Right now I have in front of me four pieces of advertising paraphernalia from the office of Congressman Don Sherwood. The most recent one arrived last week. For all intent and purpose, they are carefully written informative flyers designed to keep Sherwood’s constituents informed about what he is doing in Washington. My friends, trust me, they are all pieces of campaign literature. And they all have inscriptions on them that read, “This mailing was prepared, published and mailed at taxpayer expense.”
Here’s one that reads: “Congressman Don Sherwood...Serving the 10th District of Pennsylvania. Working for Pennsylvania’s priorities: A strong Economy; Quality health care; Lower energy prices.” Republican friends of Sherwood tell me that is not campaign material. You be the judge.
Here is another: “Controlling spending in Congress... A Special Report...Congressman Don Sherwood....Control Spending, Cut Taxes, and Create Jobs.” And on the flip side: Congressman Don Sherwood. “..Fighting for lower taxes for seniors; Protecting small businesses and job growth; voting to stop a major tax increase.” That’s not political either, is it?
Here’s more “non-political” stuff from Congressman Sherwood: “Working for your priorities in Pennsylvania: Job creation and economic growth; ensuring our first responders have the resources they need; stopping illegal immigration; fighting methamphetamine.”
It hasn't been too long ago that there were published reports of Sherwood’s campaign bankroll growing in leaps and bounds. If this be the case, why is he using taxpayers’ money to bolster his re-election campaign? And these aren't typewritten letters on typical 8 1/2 x 11 inch paper. These are spiffy looking, multi-colored and multi-paged brochures that cost big bucks to produce and mail.
Oh, yes, there is something else of interest printed on all of them – “Public Document, Official Business.” Really! Since when is mailing out a piece of campaign literature at taxpayers’ expense considered official business? Since when is a six-page brochure featuring seven pictures of Congressman Sherwood considered official business?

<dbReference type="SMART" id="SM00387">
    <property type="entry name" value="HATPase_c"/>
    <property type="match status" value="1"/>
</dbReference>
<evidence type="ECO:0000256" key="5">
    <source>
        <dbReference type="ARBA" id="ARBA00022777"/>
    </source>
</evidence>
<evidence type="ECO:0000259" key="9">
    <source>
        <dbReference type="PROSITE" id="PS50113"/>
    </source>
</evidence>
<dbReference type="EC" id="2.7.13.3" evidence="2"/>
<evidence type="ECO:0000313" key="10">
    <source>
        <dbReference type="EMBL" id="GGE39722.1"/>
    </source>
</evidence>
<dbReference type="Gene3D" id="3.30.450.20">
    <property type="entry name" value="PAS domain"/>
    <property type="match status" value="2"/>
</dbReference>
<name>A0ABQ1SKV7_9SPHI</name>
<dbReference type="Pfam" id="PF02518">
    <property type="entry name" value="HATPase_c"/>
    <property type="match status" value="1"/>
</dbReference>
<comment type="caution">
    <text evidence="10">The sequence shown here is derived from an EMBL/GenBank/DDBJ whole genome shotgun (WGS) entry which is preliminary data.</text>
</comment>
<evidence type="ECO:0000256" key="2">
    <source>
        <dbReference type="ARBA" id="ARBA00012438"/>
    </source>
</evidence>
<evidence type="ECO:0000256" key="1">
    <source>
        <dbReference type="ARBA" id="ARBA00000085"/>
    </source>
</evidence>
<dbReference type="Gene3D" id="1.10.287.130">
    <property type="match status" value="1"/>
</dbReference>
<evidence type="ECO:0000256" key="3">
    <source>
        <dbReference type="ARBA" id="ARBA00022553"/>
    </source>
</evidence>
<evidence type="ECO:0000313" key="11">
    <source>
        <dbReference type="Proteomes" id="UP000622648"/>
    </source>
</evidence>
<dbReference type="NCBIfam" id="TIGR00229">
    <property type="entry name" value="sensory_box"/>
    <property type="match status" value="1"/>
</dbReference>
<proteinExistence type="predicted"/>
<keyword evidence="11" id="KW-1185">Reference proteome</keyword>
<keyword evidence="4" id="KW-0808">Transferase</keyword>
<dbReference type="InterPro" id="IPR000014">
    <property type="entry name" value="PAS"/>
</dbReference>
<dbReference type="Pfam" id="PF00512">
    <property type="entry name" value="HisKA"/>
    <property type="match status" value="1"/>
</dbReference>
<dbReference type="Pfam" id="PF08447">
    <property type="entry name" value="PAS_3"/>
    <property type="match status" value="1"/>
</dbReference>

Don’t worry all you Sherwood faithful, your congressman won’t get in trouble over this one. Although heaven only knows he should. But you can bet the ranch that he is only one of many congressmen dipping into the federal coffers for every penny he can get. However, he is the only congressman representing us and, I don’t know about you, but I don’t like politicians who get thousands and thousands of dollars donated to their campaign funds and continue to bleed the taxpayers.
As of January, Senators and Representatives received salaries of $165,200 per year. In the House, an amount is appropriated to cover personnel costs (up to 18 full-time employees), office expenses (for travel costs, office space and equipment), and a mail allowance (for official Congressional business). From the Library of Congress we are told “Funds can be diverted from one expense category to another but cannot be used for personal expenses or campaign expenses.” Really!!
Figures compiled in 2004 show total appropriations per congressman in that year ranged from $701,136 to $1,636,750. Between his salary, monetary allowance and campaign contributions, will someone please explain to me why our congressman should be preparing and mailing campaign literature at taxpayers’ expense?